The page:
How do I translate between spectral radiometric quantities and electromagnetic ones?

In the study of electricity and magnetism we learn that light is just a series of waves in the electromagnetic field. We learn about the Poynting vector $$\mathbf{S}=\mathbf{E}\times\mathbf{H},$$ the ...
Sean E. Lake's user avatar
  • 22.6k
2 votes
2 answers
5k views

What does "intensity of light" mean?

In this lecture from MIT, the professor defines the intensity of a wave as the square of the amplitude of the wave. But, at the same time, the professor defines the intensity of light as the number of ...
Michael Chu's user avatar
1 vote
1 answer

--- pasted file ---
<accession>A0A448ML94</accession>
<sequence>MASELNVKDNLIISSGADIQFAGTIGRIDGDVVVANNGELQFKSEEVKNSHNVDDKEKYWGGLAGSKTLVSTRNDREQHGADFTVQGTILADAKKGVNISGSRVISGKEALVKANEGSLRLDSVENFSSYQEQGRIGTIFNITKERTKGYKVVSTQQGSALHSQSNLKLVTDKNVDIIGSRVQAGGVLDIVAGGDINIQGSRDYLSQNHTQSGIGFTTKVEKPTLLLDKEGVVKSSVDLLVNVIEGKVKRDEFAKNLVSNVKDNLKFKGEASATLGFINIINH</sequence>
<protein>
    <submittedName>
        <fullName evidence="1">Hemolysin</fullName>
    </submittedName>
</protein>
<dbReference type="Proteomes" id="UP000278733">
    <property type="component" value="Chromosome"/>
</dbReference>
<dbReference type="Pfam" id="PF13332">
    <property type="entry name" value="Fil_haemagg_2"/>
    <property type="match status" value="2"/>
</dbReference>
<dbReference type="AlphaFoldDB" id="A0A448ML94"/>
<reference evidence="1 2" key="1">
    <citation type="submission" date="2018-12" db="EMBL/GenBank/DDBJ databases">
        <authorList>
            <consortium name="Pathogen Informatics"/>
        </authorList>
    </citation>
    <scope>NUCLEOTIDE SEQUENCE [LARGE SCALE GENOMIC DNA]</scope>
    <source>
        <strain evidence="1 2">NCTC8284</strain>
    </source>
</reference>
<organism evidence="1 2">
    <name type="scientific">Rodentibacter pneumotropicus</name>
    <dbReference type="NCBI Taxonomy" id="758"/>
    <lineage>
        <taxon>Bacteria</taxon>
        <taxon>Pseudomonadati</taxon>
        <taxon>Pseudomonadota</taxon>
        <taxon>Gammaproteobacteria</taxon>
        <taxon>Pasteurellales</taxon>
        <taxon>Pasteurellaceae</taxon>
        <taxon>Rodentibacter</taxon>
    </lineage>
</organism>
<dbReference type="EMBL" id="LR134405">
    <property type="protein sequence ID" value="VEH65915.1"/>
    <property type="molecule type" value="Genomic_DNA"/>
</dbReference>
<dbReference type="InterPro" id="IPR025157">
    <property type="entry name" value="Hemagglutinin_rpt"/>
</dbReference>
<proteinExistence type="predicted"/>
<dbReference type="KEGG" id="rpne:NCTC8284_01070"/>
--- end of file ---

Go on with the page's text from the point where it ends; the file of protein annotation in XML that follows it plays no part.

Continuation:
3k views

How can I convert spectral irradiance to spectral radiance [closed]

I have information on the spectral irradiance incoming from the sun at the top of the atmosphere in units of $\rm mW\ m^{-2}\ nm^{-1} $. The photons hit a hypothetical surface on the earth with 0.3 ...
Alex Caseiro's user avatar
2 votes
1 answer
244 views

Why do we need to define both luminous intensity and illuminance?

Background If a source radiates $\newcommand{\e}{\mathrm e} \Phi_\e$ total energetic flux (in watts $\rm W$), then it is said to radiate luminous flux $\newcommand{\v}{\mathrm v} \Phi_\v$ defined by ...
gen-ℤ ready to perish's user avatar
4 votes
1 answer
299 views

Obtaining photoelectron counts from known radiance

I am attempting to make a rough estimate of the counts seen on a CCD spectrometer assuming I know the spectral radiance of a calibration source. I understand that this is not the same thing as ...
JN3's user avatar
  • 43
0 votes
0 answers
310 views